Transmitted by person to person via airborne particles. Incubation is 2-10 days with symptoms including a sudden onset of fever, intense nausea, headache, sensitivity to light and vomiting. Other symptoms include a stiff neck and a non-blanching rash.
The disease is transmitted by saliva from a rabid animal through a bite or scratch. Incubation is usually from 5-60 days, but can take much longer. Symptoms include fever, headache, malaise and fatigue. Anxiety depression, agitation and insomnia may also be reported which can develop into hyperactivity, disorientation, hallucination, seizures and bizarre behaviour.
Tick-borne Encephalitis vaccine:
Transmitted by the bite of an infected ixodes tick or less commonly, spread by the ingestion of unpasteurised milk for infected animals such as goats. Incubation is 3-14 days. Symptoms can include a flu-like illness that resolves within a few days in the western subtype. The Eastern subtype symptoms includes sudden onset of sever illness including sudden onset of severe headache, fever, nausea and photophobia.
Tuberculosis vaccine / BCG vaccine:
Transmitted through respiratory contact (infected sputum). Infectious patients may be asymptomatic until advanced stages of the disease when symptoms include lethargy, loss of weight, poor appetite, fever, a productive cough and night sweats.
Transmitted by contaminated water and food, where hygiene is poor and food and drink may be contaminated with human faces or urine. Symptoms include fever, headache, confusion, vague abdominal pain and constipation with red spots occurring on body.
Yellow Fever vaccine:
Transmitted by the aedes aegypti mosquito. Two outbreaks types exist: Jungle yellow fever is spread by monkeys and humans become infected in jungle habitat. They in turn can become a source of urban yellow fever outbreaks. Incubation is 3-5 days and the blood remains infected and can be spread by mosquitos biting other humans or monkeys and in turn spreading infection. Symptoms include a sudden onset of fever, backache, generalized muscle pain, prostration, nausea and vomiting.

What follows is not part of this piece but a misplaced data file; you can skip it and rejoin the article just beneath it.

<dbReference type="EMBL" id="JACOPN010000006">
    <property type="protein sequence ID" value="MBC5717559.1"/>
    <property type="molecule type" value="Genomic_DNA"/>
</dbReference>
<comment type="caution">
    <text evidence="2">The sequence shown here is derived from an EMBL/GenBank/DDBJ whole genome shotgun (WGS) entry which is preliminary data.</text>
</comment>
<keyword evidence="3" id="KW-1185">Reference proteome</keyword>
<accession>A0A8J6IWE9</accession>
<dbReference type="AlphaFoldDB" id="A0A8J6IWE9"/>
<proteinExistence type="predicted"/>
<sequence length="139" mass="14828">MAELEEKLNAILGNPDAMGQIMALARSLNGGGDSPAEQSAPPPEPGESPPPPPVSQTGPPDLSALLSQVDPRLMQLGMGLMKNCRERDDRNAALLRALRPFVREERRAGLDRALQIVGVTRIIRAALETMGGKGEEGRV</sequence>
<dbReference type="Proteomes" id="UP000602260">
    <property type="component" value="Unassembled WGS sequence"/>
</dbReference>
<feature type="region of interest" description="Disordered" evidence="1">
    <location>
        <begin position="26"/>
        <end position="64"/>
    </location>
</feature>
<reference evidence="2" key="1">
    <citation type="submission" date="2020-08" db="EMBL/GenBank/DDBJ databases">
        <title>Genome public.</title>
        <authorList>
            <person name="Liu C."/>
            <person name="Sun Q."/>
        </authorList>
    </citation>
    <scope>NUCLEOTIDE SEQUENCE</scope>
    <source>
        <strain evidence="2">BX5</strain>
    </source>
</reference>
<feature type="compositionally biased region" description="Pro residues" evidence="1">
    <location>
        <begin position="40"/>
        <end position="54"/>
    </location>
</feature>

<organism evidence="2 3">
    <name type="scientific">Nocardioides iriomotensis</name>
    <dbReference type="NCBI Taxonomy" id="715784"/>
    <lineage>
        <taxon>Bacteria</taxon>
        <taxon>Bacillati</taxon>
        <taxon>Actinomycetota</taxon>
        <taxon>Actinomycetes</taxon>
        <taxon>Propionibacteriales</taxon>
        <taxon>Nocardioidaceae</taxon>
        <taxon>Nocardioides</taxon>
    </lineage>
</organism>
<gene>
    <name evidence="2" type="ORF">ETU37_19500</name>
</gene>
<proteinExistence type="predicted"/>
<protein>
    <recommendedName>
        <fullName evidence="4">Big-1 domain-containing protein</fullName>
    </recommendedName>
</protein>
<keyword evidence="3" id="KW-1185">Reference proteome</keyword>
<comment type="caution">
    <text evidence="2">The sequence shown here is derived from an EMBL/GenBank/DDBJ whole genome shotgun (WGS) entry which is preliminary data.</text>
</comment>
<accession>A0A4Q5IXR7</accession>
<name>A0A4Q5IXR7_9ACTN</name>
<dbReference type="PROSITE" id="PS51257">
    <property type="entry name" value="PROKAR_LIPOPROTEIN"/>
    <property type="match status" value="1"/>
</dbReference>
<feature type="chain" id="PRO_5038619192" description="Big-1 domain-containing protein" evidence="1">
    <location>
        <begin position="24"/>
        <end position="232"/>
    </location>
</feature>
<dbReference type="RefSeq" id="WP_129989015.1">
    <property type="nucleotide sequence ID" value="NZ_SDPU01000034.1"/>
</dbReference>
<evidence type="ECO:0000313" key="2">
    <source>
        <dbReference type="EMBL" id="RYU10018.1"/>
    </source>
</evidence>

Malaria is a tropical disease spread by mosquitoes, which can cause fever, headache and in severe cases, coma or death.
Approximately 1,500 travellers return to the UK with malaria every year.
Countries at risk
Malaria is found in more than 100 countries, mainly in tropical regions of the world, including:
large areas of Africa and Asia
Central and South America
Haiti and the Dominican Republic
parts of the Middle East
some Pacific islands
Malaria is not found in the UK – it may be diagnosed in travellers who return to the UK from risk areas.
The TravelHealthPro website has more information about the risk of malaria in specific countries.
Many cases of malaria can be prevented by the ABCD approach:
Awareness of risk: know your risk of malaria.
Bite prevention: avoid bites as much as possible.
Chemoprophylaxis: take the right antimalarial tablets.
Diagnosis: get immediate medical help for symptoms.
Signs and symptoms
Typical symptoms of malaria include shivering, fever, joint pain, vomiting, jaundice and convulsions. The classic symptom of malaria is a sudden coldness followed by fever and sweating.
In severe cases, malaria can progress extremely rapidly and induce a coma and even death within hours or days.
Young children and pregnant women are especially vulnerable to the disease.
If you are travelling to an area with a risk of malaria you may be recommended to take antimalarial tablets to prevent you from becoming infected. Be sure to also use repellent and mosquito nets to increase your level of safety. There are a range of different antimalarial tablets that will be prescribed to travellers based on several factors, including: destination, medical history, family history, current medications, previous problems with anti-malarial tablets, age, and pregnancy.
Being aware of your risk is a huge factor in protecting yourself from the disease, so be sure to speak to one of us while planning your trip.